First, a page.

Engendering social capital: Women workers and rural-urban networks in Indonesia's crisis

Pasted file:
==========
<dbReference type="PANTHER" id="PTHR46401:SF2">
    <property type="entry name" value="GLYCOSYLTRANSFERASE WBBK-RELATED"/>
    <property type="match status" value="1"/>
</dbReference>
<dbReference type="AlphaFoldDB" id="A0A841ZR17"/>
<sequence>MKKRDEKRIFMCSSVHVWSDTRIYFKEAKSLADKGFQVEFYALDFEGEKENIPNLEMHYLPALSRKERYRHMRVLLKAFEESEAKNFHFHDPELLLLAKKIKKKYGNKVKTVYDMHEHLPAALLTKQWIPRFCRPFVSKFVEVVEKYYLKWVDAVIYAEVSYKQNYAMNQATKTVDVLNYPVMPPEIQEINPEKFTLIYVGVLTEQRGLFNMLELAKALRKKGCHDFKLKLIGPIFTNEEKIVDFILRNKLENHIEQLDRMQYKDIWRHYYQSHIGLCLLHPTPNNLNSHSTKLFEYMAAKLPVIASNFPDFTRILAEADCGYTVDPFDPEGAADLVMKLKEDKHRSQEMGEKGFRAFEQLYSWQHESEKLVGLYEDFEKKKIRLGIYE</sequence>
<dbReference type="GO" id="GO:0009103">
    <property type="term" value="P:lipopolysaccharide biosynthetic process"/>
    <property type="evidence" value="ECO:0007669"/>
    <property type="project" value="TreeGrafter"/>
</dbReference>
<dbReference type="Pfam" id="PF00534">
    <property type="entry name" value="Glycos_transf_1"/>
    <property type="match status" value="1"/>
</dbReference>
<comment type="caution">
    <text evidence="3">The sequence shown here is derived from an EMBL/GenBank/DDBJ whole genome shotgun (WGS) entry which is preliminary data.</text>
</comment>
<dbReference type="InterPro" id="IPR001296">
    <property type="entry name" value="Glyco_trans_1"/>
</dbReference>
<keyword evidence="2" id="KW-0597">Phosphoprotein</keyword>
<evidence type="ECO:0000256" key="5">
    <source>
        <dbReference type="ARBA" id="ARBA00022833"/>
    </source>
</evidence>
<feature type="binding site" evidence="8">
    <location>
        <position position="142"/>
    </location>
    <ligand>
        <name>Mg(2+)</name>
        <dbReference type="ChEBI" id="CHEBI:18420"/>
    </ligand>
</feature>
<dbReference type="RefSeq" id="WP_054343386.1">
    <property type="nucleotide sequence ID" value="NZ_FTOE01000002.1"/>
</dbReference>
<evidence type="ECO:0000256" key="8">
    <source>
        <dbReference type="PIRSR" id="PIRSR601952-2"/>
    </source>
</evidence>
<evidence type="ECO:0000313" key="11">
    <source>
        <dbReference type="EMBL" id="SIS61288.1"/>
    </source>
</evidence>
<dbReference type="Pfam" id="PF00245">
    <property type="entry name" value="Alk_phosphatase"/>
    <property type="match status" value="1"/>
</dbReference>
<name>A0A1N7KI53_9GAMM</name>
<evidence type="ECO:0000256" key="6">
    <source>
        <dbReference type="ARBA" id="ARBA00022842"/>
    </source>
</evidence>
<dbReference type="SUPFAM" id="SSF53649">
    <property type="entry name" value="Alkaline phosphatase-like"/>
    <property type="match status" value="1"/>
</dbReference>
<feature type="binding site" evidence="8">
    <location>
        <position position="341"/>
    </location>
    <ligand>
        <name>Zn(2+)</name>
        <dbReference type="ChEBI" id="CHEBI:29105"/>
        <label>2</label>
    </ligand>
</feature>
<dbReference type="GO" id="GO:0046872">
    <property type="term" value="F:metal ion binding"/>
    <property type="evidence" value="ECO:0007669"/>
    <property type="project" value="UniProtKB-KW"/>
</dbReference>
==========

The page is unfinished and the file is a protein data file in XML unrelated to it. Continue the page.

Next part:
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This paper is the result of field studies that examine the feminist studies and the geography of rural-urban networks. The study was conducted using qualitative methods to study women migrants and their urban-rural networks in Indonesia during the 97-99 economic crisis. Results indicate that there are some gender specific limitations of social capital as a resource for development, particularly in a situation of crisis. These limitations are related to the social network hierarchies and its different gender forms including access to resources, work, and services. In time of crisis women were pressured to provide for their families. Women feel pressure to participate on high cost networks - solidarity relations - which can cause control and moral pressures and unwelcome claims on labor and remittances. All these can bring unwanted obligations. Also women are often excluded from powerful networks such as informal sector and labor groups. In this context networks can work to disadvantage women. On the positive aspect, networks provide a safety net for migrant young women by sharing rent costs, providing food, assisting with job searches, lending money, and in crisis their kin's resources are made available to them. Rural-urban networks were also maintained, and provided an important source of information.